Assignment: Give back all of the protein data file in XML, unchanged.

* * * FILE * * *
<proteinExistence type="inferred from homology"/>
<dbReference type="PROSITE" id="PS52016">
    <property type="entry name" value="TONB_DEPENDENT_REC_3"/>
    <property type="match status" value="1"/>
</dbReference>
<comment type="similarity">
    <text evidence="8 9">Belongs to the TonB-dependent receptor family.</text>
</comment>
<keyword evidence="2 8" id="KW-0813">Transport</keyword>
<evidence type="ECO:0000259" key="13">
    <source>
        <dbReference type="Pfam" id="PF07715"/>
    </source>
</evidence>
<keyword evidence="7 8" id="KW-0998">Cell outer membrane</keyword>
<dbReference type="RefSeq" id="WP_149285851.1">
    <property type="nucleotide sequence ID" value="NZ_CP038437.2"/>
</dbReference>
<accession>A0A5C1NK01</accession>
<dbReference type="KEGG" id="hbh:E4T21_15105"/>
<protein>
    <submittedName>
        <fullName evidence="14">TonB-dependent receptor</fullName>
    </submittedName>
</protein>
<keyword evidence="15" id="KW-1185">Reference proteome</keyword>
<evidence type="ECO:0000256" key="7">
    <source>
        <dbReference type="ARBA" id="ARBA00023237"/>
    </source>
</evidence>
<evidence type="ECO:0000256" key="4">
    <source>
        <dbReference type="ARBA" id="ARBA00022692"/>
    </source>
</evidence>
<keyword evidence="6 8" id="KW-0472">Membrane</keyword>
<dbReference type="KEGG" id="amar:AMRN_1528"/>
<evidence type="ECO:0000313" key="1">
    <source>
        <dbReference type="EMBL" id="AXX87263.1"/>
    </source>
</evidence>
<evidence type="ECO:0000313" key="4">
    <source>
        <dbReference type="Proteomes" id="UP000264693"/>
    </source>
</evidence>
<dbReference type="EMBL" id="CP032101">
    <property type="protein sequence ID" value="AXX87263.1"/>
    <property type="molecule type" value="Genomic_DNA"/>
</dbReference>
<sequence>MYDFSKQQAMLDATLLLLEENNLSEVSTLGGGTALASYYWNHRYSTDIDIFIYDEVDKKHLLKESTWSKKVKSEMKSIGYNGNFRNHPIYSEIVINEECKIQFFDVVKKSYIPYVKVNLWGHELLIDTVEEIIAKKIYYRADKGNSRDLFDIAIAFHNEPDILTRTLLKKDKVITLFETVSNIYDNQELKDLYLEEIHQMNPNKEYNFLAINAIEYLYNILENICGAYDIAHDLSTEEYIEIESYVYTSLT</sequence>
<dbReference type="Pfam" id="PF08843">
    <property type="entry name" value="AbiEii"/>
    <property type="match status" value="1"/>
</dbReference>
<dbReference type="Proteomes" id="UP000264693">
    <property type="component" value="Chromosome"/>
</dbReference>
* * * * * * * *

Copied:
<proteinExistence type="inferred from homology"/>
<dbReference type="PROSITE" id="PS52016">
    <property type="entry name" value="TONB_DEPENDENT_REC_3"/>
    <property type="match status" value="1"/>
</dbReference>
<comment type="similarity">
    <text evidence="8 9">Belongs to the TonB-dependent receptor family.</text>
</comment>
<keyword evidence="2 8" id="KW-0813">Transport</keyword>
<evidence type="ECO:0000259" key="13">
    <source>
        <dbReference type="Pfam" id="PF07715"/>
    </source>
</evidence>
<keyword evidence="7 8" id="KW-0998">Cell outer membrane</keyword>
<dbReference type="RefSeq" id="WP_149285851.1">
    <property type="nucleotide sequence ID" value="NZ_CP038437.2"/>
</dbReference>
<accession>A0A5C1NK01</accession>
<dbReference type="KEGG" id="hbh:E4T21_15105"/>
<protein>
    <submittedName>
        <fullName evidence="14">TonB-dependent receptor</fullName>
    </submittedName>
</protein>
<keyword evidence="15" id="KW-1185">Reference proteome</keyword>
<evidence type="ECO:0000256" key="7">
    <source>
        <dbReference type="ARBA" id="ARBA00023237"/>
    </source>
</evidence>
<evidence type="ECO:0000256" key="4">
    <source>
        <dbReference type="ARBA" id="ARBA00022692"/>
    </source>
</evidence>
<keyword evidence="6 8" id="KW-0472">Membrane</keyword>
<dbReference type="KEGG" id="amar:AMRN_1528"/>
<evidence type="ECO:0000313" key="1">
    <source>
        <dbReference type="EMBL" id="AXX87263.1"/>
    </source>
</evidence>
<evidence type="ECO:0000313" key="4">
    <source>
        <dbReference type="Proteomes" id="UP000264693"/>
    </source>
</evidence>
<dbReference type="EMBL" id="CP032101">
    <property type="protein sequence ID" value="AXX87263.1"/>
    <property type="molecule type" value="Genomic_DNA"/>
</dbReference>
<sequence>MYDFSKQQAMLDATLLLLEENNLSEVSTLGGGTALASYYWNHRYSTDIDIFIYDEVDKKHLLKESTWSKKVKSEMKSIGYNGNFRNHPIYSEIVINEECKIQFFDVVKKSYIPYVKVNLWGHELLIDTVEEIIAKKIYYRADKGNSRDLFDIAIAFHNEPDILTRTLLKKDKVITLFETVSNIYDNQELKDLYLEEIHQMNPNKEYNFLAINAIEYLYNILENICGAYDIAHDLSTEEYIEIESYVYTSLT</sequence>
<dbReference type="Pfam" id="PF08843">
    <property type="entry name" value="AbiEii"/>
    <property type="match status" value="1"/>
</dbReference>
<dbReference type="Proteomes" id="UP000264693">
    <property type="component" value="Chromosome"/>
</dbReference>